The report, Dying from Inequality, produced in conjunction with leading researchers and academics, is far-reaching and highlights clear areas of risk to communities and individuals, including the closure and downsizing of businesses, those in manual, low-skilled employment, those facing unmanageable debt and those with poor housing conditions.

In today’s press release, Samaritans’ CEO Ruth Sutherland says, “Suicide is an inequality issue that we have known about for some time, this report says that’s not right, it’s not fair and it’s got to change. Most importantly this report sets out, for the first time, what needs to happen to save lives. Addressing inequality would remove the barriers to help and support where they are needed most and reduce the need for that support in the first place. Government, public services, employers, service providers, communities, family and friends all have a role in making sure help is relevant and accessible when it matters most.

“Everyone can feel overwhelmed at times in their life. People at risk of suicide may have employers, or they may seek help at job centres, or go to their GP. They may come into contact with national and local government agencies, perhaps on a daily basis. So, in the light of this report we are asking key people and organisations from across society, for example those working in housing, in businesses, medical staff, job centre managers, to all take action to make sure their service, their organisation, their community is doing all it can to promote mental health and prevent the tragedy of suicide. 

Samaritans has already started addressing the inequalities driving people to suicide, by making its helpline number free to call, by calling on Government for more frontline staff to be trained in suicide prevention in England and by campaigning for local authorities to have effective suicide prevention plans in place. Now, in response to the findings of this report, the next steps will involve instigating working groups, in different sectors, bringing together businesses and charities who can influence in the areas highlighted, in order to tackle this issue in a collaborative, systematic and effective way to ensure that fewer people die by suicide.”

Sutherland continues: “Each suicide statistic is a person. The employee on a zero hour’s contract is somebody’s parent or child. A person at risk of losing their home may be a sibling or a friend. And each one of them will leave others devastated, and potentially more disadvantaged too, if they take their own life. This is a call for us as individuals to care more and for organisations that can make a difference, to do so.”

She went on to say: “Living in poverty shouldn’t mean losing your life. Going through difficult times like losing your job or being in debt shouldn’t mean not wanting to live. But that is what’s happening in the UK and Ireland today. Suicide is killing the most disadvantaged and vulnerable people, devastating families and communities.”

Some key points from the report summary:

There is no single reason why people take their own lives. Suicide is a complex and multi-faceted behaviour, resulting from a wide range of psychological, social, economic and cultural risk factors which interact and increase an individual’s level of risk.

Socioeconomic disadvantage is a key risk factor for suicidal behaviour.

Socioeconomic disadvantage or living in an area of socioeconomic deprivation increases the risk of suicidal behaviour.

The research evidence was considered at three levels: societal, community and individual:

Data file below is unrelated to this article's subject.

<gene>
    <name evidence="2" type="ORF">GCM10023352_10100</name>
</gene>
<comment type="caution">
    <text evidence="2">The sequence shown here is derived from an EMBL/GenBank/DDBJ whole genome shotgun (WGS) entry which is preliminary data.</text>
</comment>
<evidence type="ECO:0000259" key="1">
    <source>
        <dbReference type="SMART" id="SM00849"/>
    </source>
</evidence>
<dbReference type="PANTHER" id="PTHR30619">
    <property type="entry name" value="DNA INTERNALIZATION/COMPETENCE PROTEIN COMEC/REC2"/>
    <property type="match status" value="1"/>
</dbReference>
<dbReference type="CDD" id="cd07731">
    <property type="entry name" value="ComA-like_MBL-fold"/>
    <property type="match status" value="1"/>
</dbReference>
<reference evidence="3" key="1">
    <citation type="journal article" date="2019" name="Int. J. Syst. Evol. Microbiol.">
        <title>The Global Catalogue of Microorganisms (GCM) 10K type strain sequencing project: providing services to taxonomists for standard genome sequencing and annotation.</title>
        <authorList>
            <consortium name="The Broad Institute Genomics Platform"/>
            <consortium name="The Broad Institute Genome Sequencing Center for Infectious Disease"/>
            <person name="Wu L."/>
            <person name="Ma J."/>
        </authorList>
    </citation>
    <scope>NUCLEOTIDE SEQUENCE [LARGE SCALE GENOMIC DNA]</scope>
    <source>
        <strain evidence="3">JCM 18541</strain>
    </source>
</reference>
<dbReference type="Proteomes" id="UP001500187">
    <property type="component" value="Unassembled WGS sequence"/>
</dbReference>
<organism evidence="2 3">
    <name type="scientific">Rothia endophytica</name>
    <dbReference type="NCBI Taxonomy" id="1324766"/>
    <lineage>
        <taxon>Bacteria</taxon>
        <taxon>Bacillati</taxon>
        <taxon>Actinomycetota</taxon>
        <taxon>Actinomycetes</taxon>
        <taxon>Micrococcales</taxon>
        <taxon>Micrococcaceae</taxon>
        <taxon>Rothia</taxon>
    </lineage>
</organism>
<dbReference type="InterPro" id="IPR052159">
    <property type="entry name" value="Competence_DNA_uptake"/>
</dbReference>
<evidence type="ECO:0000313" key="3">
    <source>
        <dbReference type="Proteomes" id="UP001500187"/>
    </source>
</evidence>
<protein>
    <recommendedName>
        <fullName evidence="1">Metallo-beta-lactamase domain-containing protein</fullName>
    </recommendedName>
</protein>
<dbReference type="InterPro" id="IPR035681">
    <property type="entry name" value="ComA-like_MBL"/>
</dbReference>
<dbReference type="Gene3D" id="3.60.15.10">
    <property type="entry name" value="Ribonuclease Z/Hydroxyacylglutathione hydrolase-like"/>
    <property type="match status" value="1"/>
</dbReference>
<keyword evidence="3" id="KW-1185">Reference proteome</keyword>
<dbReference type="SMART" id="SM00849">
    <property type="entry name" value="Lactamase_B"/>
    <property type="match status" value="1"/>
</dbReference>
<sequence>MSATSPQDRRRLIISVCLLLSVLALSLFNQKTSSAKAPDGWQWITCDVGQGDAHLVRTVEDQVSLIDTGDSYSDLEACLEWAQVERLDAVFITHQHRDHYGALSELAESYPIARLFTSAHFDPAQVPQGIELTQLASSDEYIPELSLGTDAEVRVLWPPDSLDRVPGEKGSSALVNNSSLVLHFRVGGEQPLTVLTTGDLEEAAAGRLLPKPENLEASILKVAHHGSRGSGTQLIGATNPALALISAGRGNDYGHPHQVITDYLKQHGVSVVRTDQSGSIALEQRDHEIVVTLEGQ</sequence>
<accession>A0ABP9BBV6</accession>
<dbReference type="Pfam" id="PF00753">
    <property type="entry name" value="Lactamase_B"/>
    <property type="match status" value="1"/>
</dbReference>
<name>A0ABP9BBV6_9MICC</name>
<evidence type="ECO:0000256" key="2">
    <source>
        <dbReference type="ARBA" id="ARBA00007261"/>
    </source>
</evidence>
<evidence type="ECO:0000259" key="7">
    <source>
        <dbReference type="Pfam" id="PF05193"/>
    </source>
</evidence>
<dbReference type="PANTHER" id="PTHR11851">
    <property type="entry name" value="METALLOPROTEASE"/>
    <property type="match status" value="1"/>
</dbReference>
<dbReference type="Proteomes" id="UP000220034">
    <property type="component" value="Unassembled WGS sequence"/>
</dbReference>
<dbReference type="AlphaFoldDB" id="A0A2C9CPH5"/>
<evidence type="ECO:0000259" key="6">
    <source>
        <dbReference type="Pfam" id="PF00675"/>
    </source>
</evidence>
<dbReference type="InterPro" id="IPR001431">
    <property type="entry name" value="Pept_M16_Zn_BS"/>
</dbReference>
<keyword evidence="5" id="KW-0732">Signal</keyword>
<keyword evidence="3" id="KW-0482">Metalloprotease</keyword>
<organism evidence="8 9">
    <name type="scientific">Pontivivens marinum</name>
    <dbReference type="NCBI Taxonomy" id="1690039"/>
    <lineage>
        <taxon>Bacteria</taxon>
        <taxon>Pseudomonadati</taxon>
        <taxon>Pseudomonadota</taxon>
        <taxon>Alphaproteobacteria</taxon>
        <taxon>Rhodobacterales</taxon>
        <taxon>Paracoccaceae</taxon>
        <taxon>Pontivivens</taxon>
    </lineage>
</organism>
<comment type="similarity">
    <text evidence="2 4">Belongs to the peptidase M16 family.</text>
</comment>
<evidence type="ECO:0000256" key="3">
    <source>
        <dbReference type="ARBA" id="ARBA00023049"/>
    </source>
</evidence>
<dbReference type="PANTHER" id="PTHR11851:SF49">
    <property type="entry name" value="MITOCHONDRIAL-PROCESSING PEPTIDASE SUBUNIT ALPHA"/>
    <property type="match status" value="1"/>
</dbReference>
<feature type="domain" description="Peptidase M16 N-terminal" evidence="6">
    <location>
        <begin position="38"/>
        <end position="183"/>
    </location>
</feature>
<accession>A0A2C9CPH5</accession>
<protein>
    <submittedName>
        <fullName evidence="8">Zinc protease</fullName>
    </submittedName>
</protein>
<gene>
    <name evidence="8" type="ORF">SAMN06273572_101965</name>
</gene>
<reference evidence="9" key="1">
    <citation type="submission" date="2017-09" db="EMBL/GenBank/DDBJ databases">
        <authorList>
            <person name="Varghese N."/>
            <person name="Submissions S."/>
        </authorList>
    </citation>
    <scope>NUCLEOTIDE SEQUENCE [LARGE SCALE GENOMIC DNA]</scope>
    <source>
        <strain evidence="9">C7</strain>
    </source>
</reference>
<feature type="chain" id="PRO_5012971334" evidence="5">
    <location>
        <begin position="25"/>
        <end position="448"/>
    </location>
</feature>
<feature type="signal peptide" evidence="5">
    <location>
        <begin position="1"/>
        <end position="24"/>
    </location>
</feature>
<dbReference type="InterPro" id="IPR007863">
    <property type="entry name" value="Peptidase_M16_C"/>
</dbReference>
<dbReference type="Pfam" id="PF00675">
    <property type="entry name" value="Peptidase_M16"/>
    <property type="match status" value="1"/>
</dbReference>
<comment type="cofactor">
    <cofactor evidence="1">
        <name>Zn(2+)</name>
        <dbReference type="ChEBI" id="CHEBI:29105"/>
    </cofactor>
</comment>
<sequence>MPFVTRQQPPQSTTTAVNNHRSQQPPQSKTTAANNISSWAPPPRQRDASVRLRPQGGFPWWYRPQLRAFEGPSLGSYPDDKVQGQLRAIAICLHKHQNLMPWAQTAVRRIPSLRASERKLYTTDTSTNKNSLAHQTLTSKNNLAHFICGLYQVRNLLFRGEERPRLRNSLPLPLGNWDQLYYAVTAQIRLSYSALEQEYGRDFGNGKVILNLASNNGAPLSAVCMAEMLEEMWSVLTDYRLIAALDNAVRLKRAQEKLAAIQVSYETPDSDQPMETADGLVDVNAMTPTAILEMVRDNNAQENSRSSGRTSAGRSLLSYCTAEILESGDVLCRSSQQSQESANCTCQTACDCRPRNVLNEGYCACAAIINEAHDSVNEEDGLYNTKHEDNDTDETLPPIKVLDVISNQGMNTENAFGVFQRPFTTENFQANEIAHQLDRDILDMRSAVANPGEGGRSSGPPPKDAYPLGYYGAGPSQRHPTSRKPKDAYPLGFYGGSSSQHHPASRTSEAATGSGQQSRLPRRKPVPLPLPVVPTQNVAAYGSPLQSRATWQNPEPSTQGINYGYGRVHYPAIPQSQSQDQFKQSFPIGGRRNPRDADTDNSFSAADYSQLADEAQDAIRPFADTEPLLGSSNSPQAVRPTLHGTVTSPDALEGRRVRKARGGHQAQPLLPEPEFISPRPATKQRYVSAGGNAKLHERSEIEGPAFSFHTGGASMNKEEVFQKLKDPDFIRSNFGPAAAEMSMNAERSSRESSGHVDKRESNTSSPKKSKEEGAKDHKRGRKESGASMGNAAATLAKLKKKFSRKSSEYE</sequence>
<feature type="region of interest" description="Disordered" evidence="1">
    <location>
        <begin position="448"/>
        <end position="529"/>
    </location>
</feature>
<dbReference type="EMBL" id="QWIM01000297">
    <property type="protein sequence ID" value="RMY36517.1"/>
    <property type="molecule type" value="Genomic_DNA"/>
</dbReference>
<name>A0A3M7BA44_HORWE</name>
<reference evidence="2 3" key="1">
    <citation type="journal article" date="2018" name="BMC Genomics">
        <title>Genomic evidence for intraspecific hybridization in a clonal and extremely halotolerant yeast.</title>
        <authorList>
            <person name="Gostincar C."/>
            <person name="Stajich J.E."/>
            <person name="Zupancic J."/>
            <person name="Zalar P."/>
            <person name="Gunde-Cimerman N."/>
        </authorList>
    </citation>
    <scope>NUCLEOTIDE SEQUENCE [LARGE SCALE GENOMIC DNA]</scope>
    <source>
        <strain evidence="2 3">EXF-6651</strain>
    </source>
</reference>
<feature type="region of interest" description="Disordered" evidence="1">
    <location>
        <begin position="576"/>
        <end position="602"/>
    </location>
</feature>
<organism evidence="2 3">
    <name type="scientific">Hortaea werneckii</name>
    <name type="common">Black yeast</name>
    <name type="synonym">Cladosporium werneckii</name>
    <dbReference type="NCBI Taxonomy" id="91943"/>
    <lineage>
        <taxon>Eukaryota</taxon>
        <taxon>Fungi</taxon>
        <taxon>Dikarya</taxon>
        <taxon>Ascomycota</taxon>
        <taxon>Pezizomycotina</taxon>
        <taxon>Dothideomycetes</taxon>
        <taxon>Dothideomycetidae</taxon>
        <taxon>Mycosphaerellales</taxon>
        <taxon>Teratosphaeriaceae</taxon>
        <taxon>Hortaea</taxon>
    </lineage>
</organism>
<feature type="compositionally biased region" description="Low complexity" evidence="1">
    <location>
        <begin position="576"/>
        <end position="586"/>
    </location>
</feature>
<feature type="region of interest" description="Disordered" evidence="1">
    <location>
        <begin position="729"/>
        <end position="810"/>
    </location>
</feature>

Societal: political, economic and social policies related to, for example, economic change, employment, social support and the labour market; stigmatised attitudes towards people on the basis of their socioeconomic standing or their suicidal behaviour.

Community: the local economic, social, cultural and physical environment, including, for example, geographical location, job opportunities, service availability and accessibility, and home ownership.

Individual: demographic characteristics, such as gender and age; socioeconomic position, including occupational social class and type of employment; mental health; and health-related behaviours.

Suicide risk increases during periods of economic recession, particularly when recessions are associated with a steep rise in unemployment, and this risk remains high when crises end, especially for individuals whose economic circumstances do not improve. Countries with higher levels of per capita spending on active labour market programmes, and which have more generous unemployment benefits, experience lower recession-related rises in suicides.

During the most recent recession (2008-09), there was a 0.54% increase in suicides for every 1% increase in indebtedness across 20 EU countries, including the UK and Ireland. Social and employment protection for the most vulnerable in society, and labour market programmes to help unemployed people find work, can reduce suicidal behaviour by reducing both the real and perceived risks of job insecurity and by increasing protective factors, such as social contact. In order to be effective, however, programmes must be meaningful to participants and felt to be non-stigmatising.

There is a strong association between area-level deprivation and suicidal behaviour: as area-level deprivation increases, so does suicidal behaviour. Suicide rates are two to three times higher in the most deprived neighbourhoods compared to the most affluent.

Admissions to hospital following self-harm are two times higher in the most deprived neighbourhoods compared to the most affluent. Multiple and large employer closures resulting in unemployment can increase stress in a local community, break down social connections and increase feelings of hopelessness and depression, all of which are recognised risk factors for suicidal behaviour.